The basic rules for articles are not hard to explain: countable nouns require articles; uncountable nouns generally do not. Reference to a concrete noun generally requires a definite article; reference to an abstract noun usually requires an indefinite article. What complicates the matter is that article use depends often on context, both grammatical and in terms of a sentence’s meaning. For example, “Society disapproves of smoking,” is one context, while “The society of non-smokers lobbies hard to take away smokers’ rights,” is another.

What makes this problem even more difficult to explain is that some article use is idiomatic, or requires a lot of grammatical analysis in order to be understood. For example, why say “I have a cold,” but then say “I have pneumonia”? Why not say “I have a pneumonia?” And why do we invite someone out to dinner, not out to the dinner, or a dinner? (Though we will always invite them out for a meal, not simply meal.)

You will do a lot of intellectual sweating attempting to help writers with articles, and you will be tempted to pass off most of what is hard to explain as idiomatic. Resist this temptation! Perhaps the usage is idiomatic, but an attempt to explain and to understand the finer points of grammar can be useful for students.

Number Two: Prepositions

This is a second area of error that is almost exclusive to ESL writers. While some New Yorkers will wait on line (instead of in line, like the rest of us), for international writers the problem of prepositions is much more serious. Beginning writers will have trouble understanding why it is that sitting by the table is different from sitting at the table; more advanced writers will have trouble wrestling with the difference between being concerned with something, as opposed to being concerned by something.

Typically those prepositions used to express abstract thoughts will be particularly meddlesome: an ESL writer may be able to visualize the difference between being on the water and in the water, but less able to see the difference between dwelling in and dwelling on a particular idea and emotion. Unfortunately, most preposition usage is simply that: a matter of usage. The best you can do is to explain differences to the writer, and to hope that s/he will take your explanation with him/her into the next paper or next conversation with a native speaker.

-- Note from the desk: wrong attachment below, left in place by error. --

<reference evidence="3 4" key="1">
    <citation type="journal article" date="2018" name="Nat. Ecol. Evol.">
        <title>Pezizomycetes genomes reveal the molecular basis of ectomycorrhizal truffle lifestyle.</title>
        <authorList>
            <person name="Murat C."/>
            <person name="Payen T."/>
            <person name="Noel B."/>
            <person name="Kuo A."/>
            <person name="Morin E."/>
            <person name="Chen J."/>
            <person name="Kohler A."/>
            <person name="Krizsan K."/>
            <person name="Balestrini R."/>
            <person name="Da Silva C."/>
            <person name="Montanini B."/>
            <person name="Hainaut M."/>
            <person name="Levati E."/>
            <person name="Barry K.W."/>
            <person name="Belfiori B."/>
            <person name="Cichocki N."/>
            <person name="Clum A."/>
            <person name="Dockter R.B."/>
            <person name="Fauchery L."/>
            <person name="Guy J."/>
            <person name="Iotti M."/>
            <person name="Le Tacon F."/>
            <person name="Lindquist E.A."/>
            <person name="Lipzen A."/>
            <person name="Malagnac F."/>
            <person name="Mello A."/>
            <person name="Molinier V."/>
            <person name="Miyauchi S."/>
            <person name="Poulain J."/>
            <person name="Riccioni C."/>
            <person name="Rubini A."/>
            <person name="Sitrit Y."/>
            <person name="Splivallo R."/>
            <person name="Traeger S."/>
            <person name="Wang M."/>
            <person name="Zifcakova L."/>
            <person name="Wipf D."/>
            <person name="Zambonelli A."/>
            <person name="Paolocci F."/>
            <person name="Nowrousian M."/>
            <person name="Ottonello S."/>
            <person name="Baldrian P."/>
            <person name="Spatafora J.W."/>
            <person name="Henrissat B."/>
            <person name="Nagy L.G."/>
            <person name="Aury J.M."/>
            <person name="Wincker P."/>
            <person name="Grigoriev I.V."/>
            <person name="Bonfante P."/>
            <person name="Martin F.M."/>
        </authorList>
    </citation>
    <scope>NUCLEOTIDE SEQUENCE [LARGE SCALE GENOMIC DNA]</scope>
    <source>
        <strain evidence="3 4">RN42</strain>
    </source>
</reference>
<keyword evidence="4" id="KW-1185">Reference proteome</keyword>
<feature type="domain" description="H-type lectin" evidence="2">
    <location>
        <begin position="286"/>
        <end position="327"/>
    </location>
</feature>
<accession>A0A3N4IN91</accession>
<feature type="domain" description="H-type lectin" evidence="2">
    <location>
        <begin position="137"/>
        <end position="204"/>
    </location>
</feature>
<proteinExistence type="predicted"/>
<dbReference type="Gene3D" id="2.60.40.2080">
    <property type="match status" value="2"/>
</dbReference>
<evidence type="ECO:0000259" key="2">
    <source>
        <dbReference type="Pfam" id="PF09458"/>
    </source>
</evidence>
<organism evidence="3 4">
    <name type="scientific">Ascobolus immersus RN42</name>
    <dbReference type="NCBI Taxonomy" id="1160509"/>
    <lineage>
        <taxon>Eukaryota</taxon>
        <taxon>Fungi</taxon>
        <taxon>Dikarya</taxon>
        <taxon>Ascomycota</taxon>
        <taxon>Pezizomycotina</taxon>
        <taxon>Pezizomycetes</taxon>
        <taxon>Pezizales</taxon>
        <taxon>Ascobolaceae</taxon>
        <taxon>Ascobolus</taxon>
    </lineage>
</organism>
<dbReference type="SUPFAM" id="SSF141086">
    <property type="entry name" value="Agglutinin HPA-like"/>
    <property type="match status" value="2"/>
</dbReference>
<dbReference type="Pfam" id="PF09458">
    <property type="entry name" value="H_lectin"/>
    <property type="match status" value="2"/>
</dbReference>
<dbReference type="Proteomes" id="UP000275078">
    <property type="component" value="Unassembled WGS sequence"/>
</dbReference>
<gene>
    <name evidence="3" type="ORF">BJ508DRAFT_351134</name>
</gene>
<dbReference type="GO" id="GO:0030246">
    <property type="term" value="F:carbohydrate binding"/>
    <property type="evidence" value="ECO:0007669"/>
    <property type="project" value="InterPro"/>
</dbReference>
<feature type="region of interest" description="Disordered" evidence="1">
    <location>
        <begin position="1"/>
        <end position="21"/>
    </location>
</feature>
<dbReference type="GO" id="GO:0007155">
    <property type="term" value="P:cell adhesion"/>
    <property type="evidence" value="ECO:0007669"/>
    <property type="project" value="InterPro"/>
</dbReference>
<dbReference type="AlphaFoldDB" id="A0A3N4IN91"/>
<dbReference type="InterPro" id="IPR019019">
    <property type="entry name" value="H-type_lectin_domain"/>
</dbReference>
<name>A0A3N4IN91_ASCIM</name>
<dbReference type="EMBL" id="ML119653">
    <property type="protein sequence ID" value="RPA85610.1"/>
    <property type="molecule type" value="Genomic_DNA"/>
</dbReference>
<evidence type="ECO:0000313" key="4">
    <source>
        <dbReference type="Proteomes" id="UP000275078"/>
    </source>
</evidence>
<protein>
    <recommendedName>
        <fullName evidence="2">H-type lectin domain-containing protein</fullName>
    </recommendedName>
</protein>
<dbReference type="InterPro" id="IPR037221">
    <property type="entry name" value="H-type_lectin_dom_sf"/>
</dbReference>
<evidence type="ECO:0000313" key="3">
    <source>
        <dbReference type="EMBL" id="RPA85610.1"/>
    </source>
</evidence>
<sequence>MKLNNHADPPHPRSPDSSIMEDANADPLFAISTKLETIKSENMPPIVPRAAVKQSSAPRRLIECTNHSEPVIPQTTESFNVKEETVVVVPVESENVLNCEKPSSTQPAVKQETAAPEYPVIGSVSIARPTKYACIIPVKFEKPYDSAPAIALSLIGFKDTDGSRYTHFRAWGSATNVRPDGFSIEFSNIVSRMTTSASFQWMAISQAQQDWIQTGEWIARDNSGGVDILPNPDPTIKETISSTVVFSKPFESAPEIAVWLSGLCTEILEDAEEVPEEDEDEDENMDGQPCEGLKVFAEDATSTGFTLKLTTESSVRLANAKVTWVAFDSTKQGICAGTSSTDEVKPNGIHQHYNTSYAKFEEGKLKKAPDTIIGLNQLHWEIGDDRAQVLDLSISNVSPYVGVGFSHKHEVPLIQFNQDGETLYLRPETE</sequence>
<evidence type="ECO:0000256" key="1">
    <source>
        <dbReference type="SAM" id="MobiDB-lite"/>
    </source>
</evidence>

Number Three: Infinitives

Another category of error common to ESL writers is incorrect use of infinitives. You will find that ESL writers will pattern their English sentences after sentences in their native languages, where often many rules (including the rules for infinitives) differ from the rules we use in English. Therefore, you will have writers composing sentences like, “I wouldn’t mind to have a BMW.” There are categories of verbs that call for the infinitive, and other categories that do not.

Number Four: Using the Wrong Parts of Speech

ESL writers will sometimes confuse parts of speech, using an adjective where they want to use a noun, or a verb where they want to use a gerund, or an adverb where they want to use an adjective. This is common when one is learning a foreign language (those of you learning German, French, Italian, etc. surely make the same kinds of mistakes). Be patient: usually pointing to the word in question is enough to make the writer hit himself in the head, utter some word that you don’t understand, and provide the proper word for him-/herself.

Number Five: Agreement

Subjects and verbs must agree, tenses must agree, and so on. While this category of error is not exclusive to ESL writers, agreement errors are especially likely to plague ESL papers.

To be Continued with Errors #6-10…